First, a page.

|The SeArch project: towards an assessment methodology and sustainable management policy for the archaeological heritage of the North Sea in Belgium|Missiaen, T.; Pieters, M.; Maes, F.; Kruiver, P.; De Maeyer, P.; Seys, J. (2017). The SeArch project: towards an assessment methodology and sustainable management policy for the archaeological heritage of the North Sea in Belgium, in: Bailey, G.N. et al. (Ed.) Under the sea: Archaeology and palaeolandscapes of the continental shelf. Coastal Research Library, 20: pp. 415-424. https://hdl.handle.net/10.1007/978-3-319-53160-1_27
In: Bailey, G.N. et al. (Ed.) (2017). Under the sea: Archaeology and palaeolandscapes of the continental shelf. Coastal Research Library, 20. Springer: Cham. ISBN 978-3-319-53158-8. XIII, 436 pp. https://hdl.handle.net/10.1007/978-3-319-53160-1
In: Coastal Research Library. Springer: Cham. ISSN 2211-0577; e-ISSN 2211-0585, meer
Sustainable management Survey methodology Belgian continental shelf Underwater cultural heritage
|Project|| Top | Auteurs |
- Archaeological Heritage in the North Sea
|Auteurs|| || Top |
- Missiaen, T.
- Pieters, M.
- Maes, F.
- Kruiver, P.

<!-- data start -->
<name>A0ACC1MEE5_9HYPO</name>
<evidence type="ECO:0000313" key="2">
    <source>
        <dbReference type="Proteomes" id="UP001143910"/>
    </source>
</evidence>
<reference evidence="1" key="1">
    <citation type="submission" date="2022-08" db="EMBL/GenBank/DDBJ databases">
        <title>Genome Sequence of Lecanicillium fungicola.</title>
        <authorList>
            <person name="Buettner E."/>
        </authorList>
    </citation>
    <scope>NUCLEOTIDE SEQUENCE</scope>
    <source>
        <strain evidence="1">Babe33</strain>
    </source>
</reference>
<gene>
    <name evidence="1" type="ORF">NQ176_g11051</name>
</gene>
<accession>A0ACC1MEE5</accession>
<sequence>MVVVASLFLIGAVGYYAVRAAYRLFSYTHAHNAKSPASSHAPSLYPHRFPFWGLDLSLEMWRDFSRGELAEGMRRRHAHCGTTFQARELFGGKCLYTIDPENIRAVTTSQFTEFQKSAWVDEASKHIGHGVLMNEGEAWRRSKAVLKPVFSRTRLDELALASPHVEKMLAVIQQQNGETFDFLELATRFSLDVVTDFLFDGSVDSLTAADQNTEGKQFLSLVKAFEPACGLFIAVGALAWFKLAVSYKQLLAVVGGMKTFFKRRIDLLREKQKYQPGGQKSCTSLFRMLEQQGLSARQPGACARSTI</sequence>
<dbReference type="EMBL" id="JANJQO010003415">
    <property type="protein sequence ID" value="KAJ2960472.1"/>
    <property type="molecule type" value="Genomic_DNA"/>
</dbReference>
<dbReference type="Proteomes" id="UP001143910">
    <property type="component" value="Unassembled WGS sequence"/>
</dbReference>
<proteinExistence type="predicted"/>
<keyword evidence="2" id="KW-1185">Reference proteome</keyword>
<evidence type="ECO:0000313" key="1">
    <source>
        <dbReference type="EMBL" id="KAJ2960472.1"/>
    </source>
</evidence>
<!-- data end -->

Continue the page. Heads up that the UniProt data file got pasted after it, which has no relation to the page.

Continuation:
- De Maeyer, P.
- Seys, J.
Large parts of the Belgian continental shelf (BCP) are affected by commercial activities. Close to the shore, major infrastructural works are also envisaged for the near future. All these activities constitute a serious threat for the underwater cultural heritage (UCH) but until recently solid regulation regarding UCH was (and largely still is) lacking in Belgium. The SeArch project tries to offer solutions to these challenges through the realisation of three objectives: (1) developing a reliable survey methodology based on remote sensing techniques that allows cost-effective evaluation of the archaeological potential of offshore, nearshore, and intertidal areas; (2) preparing correct implementation of the commitments imposed by international conventions and of comprehensive proposals for a transparent and sustainable management policy for UCH in Belgium; (3) offering guidance for the stakeholders from marine industry, government agencies, fisheries, and harbour authorities on how to implement the new methodology and management approach, and to increase the general awareness with regards to UCH. The 4-year SeArch project started in 2013 and involves partners from Ghent University, Flanders Heritage Agency, Deltares and Flanders Marine Institute. In this paper we discuss the main scientific challenges of the project and some first results.